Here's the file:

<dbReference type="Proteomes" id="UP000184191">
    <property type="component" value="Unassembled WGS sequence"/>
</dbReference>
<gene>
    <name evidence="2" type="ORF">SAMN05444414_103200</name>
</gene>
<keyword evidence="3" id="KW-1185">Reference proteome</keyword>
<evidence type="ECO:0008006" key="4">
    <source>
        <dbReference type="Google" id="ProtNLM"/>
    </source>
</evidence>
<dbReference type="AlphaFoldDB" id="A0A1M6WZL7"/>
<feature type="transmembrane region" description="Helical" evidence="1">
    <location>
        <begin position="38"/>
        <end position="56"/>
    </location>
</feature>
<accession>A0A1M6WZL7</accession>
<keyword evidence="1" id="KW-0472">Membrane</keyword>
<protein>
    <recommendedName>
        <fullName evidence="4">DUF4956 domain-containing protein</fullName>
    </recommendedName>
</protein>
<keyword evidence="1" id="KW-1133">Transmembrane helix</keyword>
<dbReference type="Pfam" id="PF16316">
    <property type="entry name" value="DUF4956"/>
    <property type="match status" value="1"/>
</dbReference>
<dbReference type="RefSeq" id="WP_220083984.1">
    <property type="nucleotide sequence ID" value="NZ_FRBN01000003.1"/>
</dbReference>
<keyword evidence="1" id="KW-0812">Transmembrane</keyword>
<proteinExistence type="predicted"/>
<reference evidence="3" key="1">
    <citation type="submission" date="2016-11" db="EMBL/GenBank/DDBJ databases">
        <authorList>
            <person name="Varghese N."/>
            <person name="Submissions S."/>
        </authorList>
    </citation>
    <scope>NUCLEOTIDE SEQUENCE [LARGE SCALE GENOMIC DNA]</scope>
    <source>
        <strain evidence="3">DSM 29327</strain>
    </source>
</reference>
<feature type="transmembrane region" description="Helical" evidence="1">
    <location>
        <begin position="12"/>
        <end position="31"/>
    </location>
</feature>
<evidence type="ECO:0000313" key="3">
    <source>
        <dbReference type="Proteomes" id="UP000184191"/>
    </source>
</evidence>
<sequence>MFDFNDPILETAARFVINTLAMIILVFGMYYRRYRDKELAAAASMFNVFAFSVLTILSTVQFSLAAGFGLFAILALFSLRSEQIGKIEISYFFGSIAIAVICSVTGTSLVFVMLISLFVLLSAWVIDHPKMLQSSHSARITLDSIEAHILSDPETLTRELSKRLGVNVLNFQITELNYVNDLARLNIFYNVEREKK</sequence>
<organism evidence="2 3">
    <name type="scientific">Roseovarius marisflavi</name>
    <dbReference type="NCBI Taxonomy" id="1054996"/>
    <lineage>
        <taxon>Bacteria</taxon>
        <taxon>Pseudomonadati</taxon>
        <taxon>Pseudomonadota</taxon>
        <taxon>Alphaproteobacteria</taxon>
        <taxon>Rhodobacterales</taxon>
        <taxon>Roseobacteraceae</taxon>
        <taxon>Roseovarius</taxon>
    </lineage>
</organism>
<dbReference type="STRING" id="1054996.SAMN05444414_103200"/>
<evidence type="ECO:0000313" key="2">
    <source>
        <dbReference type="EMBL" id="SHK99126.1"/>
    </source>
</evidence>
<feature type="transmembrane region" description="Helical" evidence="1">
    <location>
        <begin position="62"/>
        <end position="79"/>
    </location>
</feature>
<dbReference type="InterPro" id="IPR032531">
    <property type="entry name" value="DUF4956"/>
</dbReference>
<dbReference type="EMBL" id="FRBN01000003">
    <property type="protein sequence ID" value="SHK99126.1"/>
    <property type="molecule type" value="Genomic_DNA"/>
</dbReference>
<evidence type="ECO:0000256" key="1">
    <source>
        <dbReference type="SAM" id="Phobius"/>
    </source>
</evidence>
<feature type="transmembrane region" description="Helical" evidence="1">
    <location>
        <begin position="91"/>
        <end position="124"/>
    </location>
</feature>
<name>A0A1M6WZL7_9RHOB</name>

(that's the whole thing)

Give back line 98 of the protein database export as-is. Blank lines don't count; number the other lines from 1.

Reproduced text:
<feature type="transmembrane region" description="Helical" evidence="1">